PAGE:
Canadian Butter Imports Update – Jan ’16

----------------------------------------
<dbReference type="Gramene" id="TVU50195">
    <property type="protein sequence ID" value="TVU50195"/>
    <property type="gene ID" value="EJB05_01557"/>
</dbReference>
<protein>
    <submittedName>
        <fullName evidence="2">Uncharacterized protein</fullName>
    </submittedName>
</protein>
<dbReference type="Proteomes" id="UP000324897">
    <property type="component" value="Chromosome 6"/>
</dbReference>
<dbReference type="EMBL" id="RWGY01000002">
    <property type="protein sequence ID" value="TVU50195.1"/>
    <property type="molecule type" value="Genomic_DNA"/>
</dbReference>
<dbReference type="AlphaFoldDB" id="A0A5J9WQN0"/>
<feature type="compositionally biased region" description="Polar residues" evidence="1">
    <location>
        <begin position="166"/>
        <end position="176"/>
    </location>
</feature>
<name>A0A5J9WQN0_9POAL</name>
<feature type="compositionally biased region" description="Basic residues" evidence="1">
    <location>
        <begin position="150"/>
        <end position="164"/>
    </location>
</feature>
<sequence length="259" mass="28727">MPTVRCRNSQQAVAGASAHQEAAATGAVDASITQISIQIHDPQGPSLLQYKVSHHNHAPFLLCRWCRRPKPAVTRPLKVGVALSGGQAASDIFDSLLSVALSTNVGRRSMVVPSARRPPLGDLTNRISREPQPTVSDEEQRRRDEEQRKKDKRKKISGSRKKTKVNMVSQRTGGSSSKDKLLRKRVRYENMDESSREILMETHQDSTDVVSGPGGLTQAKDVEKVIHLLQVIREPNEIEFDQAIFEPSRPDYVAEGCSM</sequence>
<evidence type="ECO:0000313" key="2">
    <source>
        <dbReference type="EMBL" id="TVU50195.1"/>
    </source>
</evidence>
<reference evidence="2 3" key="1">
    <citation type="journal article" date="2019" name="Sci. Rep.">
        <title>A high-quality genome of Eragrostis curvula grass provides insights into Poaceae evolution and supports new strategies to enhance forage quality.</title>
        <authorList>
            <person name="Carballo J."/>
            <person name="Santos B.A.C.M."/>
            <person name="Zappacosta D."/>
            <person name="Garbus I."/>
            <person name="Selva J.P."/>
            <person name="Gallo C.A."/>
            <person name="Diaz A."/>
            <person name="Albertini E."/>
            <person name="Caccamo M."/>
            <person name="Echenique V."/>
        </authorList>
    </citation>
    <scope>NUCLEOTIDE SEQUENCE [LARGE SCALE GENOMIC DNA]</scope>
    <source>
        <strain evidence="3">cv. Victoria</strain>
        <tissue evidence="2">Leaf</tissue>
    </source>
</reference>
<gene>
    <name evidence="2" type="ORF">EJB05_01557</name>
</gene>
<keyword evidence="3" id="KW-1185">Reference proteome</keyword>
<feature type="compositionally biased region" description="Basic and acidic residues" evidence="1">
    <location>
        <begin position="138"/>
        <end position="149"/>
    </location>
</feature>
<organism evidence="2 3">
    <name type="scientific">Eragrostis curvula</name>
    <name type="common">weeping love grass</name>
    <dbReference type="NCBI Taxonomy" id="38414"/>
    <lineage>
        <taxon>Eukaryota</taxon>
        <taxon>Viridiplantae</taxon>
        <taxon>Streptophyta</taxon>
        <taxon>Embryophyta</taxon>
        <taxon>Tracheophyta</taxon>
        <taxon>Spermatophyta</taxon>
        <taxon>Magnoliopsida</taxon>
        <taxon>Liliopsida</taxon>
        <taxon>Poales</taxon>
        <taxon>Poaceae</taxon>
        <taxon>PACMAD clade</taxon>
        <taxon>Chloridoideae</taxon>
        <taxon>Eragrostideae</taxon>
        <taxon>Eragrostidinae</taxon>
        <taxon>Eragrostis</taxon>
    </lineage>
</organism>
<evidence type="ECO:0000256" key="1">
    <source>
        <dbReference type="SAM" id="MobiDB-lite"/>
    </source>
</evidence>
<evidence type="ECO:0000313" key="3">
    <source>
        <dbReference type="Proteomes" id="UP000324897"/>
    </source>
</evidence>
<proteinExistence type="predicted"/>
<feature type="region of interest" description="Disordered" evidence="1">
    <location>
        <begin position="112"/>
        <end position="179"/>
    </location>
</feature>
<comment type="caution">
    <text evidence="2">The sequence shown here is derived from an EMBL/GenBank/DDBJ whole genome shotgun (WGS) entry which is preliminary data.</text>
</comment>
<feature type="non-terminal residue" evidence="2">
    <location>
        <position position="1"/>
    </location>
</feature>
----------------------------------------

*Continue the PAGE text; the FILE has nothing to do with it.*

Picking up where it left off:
Low domestic butter supplies due to increased consumption and higher than average holiday demand forced the Canadian Dairy Commission to permit imports of 4,000 MT, or 8.8 million pounds, of butter during early Jan ’16. The Canadian dairy industry operates under a supply management system which is intended to prevent such shortfalls by matching domestic butterfat production with domestic demand. The butter import permit was only for product sourced from New Zealand, Ireland, Belgium and Uruguay, although U.S. butter imports to Canada also increased sharply in Nov ’15, reaching an all-time record high for the month of November. Despite reaching a seasonal record high in Nov ’15, the 546 MT of U.S. butter exported to Canada pales in comparison to the 4,000 MT of butter imported from other regions following the shortage experienced in early Jan ’16. U.S. butter exports to Canada have reached just 3,239 MT throughout the previous 12 month period. The additional 4,000 MT of butter imported into Canada is large relative to historical import volumes, but remains a very small portion of domestic consumption within Canada. Canada has imported an average of 8,500 MT of butter annually over the past five years, however imports accounted for just 8.5% of total annual consumption over the period. The 4,000 MT of butter imported into Canada represented just 4.0% of the five year annual consumption levels. The butter shortage is likely to be a non-issue going forward as the Canadian Dairy Commission has approved milk production expansion throughout Canada. Nevertheless, butterfat imports into Canadian will be worth keeping an eye on in coming months.